We are back with another edition of composer spotlight, the blog series where we talk with emerging film & game composers around the globe. This week we have British film composer Mitchell Gibbs.
Mitchell has recorded with us twice previously and was one of the composers at our inaugural recording session back in January.
How did you get interested in writing music for film?
I was first introduced to film music when I was studying A-Level Music Technology. I had to write a piece of music to a given brief using Logic. I enjoyed the challenge of having to tell a story through music while exploring different instruments, textures, and chords to invoke different emotions and feelings along the way. I later enrolled in a Music Technology program at university. While there, I took modules in film and media composition to better my understanding of writing for these mediums. I also took on a number of student film and game projects to help hone my craft, and I haven’t looked back since!
As film composers, we can often find ourselves wearing many hats. How do you balance all the different aspects of a career in writing music for film?
It is true. Somedays I feel like I’m doing more admin work than writing! As rule, I try not to bite off more than I can chew. Even if that means turning down projects. I believe having a good work life balance is very important. Having a strict schedule helps, too. I like to write in 2-3 hour blocks then rest/do admin work for 30 minutes then repeat. This way I’m getting music written and admin work done. When on a film project, I like to make a timeline up until the deadline and work out what needs to be done and when to meet said deadline, and how much music I need to write in a day to archive this. I think it boils down to discipline and experience, it takes time to find something that works for you. Just don’t burnout!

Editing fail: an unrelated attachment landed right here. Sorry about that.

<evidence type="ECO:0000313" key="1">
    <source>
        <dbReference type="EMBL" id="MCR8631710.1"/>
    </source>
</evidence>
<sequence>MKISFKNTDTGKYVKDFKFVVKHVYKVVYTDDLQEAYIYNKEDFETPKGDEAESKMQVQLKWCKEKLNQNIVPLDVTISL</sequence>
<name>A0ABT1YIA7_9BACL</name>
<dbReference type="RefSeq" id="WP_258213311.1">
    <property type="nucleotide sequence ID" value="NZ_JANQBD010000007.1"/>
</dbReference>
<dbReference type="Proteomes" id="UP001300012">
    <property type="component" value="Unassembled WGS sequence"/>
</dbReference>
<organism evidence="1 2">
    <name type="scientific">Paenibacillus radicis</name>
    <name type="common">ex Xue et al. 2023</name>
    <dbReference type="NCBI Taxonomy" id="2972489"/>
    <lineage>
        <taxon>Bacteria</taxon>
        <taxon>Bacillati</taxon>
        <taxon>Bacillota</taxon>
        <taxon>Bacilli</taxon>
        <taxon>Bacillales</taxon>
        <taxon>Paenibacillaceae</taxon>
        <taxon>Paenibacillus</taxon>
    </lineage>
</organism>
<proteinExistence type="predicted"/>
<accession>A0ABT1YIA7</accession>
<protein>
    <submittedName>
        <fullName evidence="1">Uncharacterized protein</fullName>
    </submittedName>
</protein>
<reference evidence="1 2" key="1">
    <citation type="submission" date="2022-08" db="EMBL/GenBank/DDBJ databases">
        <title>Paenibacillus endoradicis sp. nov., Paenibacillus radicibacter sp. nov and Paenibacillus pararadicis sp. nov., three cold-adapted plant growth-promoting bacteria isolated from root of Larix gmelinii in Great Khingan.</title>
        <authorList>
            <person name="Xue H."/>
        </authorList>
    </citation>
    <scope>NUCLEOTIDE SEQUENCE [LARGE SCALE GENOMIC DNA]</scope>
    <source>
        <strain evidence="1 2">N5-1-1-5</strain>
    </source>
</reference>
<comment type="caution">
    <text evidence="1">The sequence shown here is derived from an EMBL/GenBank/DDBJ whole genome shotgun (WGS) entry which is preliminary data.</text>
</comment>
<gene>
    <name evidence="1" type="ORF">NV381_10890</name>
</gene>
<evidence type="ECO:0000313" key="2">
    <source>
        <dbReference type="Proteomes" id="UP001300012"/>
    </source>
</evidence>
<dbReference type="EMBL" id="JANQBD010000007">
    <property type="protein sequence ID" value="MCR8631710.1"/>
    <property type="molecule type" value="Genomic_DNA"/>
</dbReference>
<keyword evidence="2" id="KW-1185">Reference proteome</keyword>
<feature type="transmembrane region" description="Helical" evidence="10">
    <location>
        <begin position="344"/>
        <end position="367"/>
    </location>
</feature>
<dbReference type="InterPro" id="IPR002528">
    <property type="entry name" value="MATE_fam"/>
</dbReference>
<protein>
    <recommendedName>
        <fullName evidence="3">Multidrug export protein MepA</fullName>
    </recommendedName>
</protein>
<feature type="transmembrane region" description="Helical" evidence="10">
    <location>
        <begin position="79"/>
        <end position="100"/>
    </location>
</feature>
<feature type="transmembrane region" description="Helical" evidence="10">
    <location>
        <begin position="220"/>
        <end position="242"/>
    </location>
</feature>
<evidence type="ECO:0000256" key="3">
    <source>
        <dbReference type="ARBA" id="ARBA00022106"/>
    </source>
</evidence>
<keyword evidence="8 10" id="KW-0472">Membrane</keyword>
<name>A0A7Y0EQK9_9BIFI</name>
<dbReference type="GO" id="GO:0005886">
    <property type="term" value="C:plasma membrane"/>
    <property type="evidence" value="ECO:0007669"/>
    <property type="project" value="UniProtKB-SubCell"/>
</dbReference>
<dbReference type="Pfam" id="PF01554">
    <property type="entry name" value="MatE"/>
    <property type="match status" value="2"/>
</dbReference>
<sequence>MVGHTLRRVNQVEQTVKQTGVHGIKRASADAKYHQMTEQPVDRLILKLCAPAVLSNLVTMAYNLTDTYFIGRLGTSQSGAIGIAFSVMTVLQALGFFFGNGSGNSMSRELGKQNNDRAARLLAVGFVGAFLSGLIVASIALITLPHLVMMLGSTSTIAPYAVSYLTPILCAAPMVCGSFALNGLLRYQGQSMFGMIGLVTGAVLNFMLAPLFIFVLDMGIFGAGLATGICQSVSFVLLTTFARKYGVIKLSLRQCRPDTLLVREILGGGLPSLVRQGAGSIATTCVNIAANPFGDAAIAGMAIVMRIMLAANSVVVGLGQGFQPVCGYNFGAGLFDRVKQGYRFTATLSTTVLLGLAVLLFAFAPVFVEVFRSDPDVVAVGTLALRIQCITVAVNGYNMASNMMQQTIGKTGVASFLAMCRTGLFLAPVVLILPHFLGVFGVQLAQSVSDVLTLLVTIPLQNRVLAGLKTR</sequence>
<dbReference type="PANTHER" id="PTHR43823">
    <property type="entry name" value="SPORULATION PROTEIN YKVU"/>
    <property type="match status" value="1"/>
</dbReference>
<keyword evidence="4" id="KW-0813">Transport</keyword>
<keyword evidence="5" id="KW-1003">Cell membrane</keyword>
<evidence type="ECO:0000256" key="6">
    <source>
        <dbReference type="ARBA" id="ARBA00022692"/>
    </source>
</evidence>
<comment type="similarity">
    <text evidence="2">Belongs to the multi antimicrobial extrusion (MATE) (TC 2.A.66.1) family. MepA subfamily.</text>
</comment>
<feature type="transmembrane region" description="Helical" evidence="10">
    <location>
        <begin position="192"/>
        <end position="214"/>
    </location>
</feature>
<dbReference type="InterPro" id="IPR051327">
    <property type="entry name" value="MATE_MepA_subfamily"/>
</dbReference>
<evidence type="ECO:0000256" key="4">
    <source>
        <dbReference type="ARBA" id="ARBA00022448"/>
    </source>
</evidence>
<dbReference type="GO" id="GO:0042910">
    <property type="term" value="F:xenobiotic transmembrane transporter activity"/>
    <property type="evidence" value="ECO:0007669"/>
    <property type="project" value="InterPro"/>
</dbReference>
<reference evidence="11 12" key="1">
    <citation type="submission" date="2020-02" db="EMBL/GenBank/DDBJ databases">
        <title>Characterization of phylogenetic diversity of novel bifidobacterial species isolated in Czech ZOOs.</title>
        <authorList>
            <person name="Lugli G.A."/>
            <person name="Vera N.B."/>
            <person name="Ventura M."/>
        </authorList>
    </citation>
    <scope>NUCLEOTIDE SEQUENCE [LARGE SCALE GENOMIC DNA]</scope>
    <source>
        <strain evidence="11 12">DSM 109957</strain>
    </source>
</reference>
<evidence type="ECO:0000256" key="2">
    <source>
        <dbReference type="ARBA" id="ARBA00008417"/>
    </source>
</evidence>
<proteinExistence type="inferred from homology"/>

How would you describe your process when composing for a film or game project?
I always like to sit down with the creative lead and have a general discussion about the musical direction of the project. It’s important to make sure we’re on the same page musically before starting. For film, I try to avoid reading scripts and only start writing music once I get a full cut of the film. This way I’m going into the scoring process with no preconceptions of the film. For games, depending when you’re brought onto the project, there may not be a build of the game ready for you to see. So you may end up writing using concept art instead. However, this isn’t an issue, as the music isn’t linear like a film score, unless you’re scoring a cut scene.
Once the musical approach has been established, I like to sketch ideas out on the piano before fleshing them out in my sequencer. I like this approach as it forces me to focus on the most important aspects: melody and harmony. I always find sending off the first cue the scariest for me as you hope you’ve knocked it out the part musically speaking. After that first cue is approved, I find it a bit easier as you’ve established a music pallet your clients like.
Do you have a favourite instrument to write for?
I always gravitate towards the cello. I like its wide register and wealth of tones it can achieve. From dark, sinister tones in the low bass clef to intense melodies in the treble clef.
Is there are film/game score that you feel is underrated or doesn’t receive enough recognition?
Thomas Newman’s score to ‘The Shawshank Redemption’. I’m not sure if it’s underrated per se, but I feel Thomas Newman’s work sometimes gets overshadowed.
If you would like to hear more from Mitchell please go and check out his website and social pages:
We hope you enjoyed this interview!
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